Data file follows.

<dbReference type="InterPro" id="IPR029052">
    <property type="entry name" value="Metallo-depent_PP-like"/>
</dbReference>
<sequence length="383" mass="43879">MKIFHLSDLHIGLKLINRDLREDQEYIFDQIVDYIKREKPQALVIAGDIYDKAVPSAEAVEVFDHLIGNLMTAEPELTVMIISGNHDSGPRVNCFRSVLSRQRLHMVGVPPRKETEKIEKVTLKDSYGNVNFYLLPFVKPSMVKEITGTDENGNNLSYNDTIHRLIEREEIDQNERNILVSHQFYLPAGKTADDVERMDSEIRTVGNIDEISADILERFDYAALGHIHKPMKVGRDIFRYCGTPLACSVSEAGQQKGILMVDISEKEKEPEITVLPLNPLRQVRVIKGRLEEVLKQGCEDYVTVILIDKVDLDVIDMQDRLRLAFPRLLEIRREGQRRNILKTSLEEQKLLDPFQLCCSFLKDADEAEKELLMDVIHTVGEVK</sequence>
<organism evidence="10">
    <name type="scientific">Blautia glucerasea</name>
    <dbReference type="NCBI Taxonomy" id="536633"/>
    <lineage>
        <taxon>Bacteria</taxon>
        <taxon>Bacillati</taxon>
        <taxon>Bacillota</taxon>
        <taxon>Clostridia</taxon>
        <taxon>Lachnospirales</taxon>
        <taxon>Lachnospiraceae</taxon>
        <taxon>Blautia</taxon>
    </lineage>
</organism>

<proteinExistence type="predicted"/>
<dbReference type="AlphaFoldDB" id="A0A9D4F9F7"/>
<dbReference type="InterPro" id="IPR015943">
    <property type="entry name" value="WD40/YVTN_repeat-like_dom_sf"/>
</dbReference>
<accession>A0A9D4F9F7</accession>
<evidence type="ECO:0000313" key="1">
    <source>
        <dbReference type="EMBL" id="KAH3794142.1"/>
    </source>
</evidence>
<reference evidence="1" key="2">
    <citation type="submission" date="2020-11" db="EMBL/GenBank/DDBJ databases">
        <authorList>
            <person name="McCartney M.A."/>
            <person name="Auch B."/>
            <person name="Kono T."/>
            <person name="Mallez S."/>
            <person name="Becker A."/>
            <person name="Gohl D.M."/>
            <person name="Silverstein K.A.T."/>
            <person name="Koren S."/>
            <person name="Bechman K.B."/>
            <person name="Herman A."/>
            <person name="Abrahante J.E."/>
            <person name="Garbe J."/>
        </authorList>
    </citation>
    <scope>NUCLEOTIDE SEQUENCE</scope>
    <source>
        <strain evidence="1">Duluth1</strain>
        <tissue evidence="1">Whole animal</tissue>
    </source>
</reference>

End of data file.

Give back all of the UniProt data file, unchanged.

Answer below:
<dbReference type="InterPro" id="IPR029052">
    <property type="entry name" value="Metallo-depent_PP-like"/>
</dbReference>
<sequence length="383" mass="43879">MKIFHLSDLHIGLKLINRDLREDQEYIFDQIVDYIKREKPQALVIAGDIYDKAVPSAEAVEVFDHLIGNLMTAEPELTVMIISGNHDSGPRVNCFRSVLSRQRLHMVGVPPRKETEKIEKVTLKDSYGNVNFYLLPFVKPSMVKEITGTDENGNNLSYNDTIHRLIEREEIDQNERNILVSHQFYLPAGKTADDVERMDSEIRTVGNIDEISADILERFDYAALGHIHKPMKVGRDIFRYCGTPLACSVSEAGQQKGILMVDISEKEKEPEITVLPLNPLRQVRVIKGRLEEVLKQGCEDYVTVILIDKVDLDVIDMQDRLRLAFPRLLEIRREGQRRNILKTSLEEQKLLDPFQLCCSFLKDADEAEKELLMDVIHTVGEVK</sequence>
<organism evidence="10">
    <name type="scientific">Blautia glucerasea</name>
    <dbReference type="NCBI Taxonomy" id="536633"/>
    <lineage>
        <taxon>Bacteria</taxon>
        <taxon>Bacillati</taxon>
        <taxon>Bacillota</taxon>
        <taxon>Clostridia</taxon>
        <taxon>Lachnospirales</taxon>
        <taxon>Lachnospiraceae</taxon>
        <taxon>Blautia</taxon>
    </lineage>
</organism>

<proteinExistence type="predicted"/>
<dbReference type="AlphaFoldDB" id="A0A9D4F9F7"/>
<dbReference type="InterPro" id="IPR015943">
    <property type="entry name" value="WD40/YVTN_repeat-like_dom_sf"/>
</dbReference>
<accession>A0A9D4F9F7</accession>
<evidence type="ECO:0000313" key="1">
    <source>
        <dbReference type="EMBL" id="KAH3794142.1"/>
    </source>
</evidence>
<reference evidence="1" key="2">
    <citation type="submission" date="2020-11" db="EMBL/GenBank/DDBJ databases">
        <authorList>
            <person name="McCartney M.A."/>
            <person name="Auch B."/>
            <person name="Kono T."/>
            <person name="Mallez S."/>
            <person name="Becker A."/>
            <person name="Gohl D.M."/>
            <person name="Silverstein K.A.T."/>
            <person name="Koren S."/>
            <person name="Bechman K.B."/>
            <person name="Herman A."/>
            <person name="Abrahante J.E."/>
            <person name="Garbe J."/>
        </authorList>
    </citation>
    <scope>NUCLEOTIDE SEQUENCE</scope>
    <source>
        <strain evidence="1">Duluth1</strain>
        <tissue evidence="1">Whole animal</tissue>
    </source>
</reference>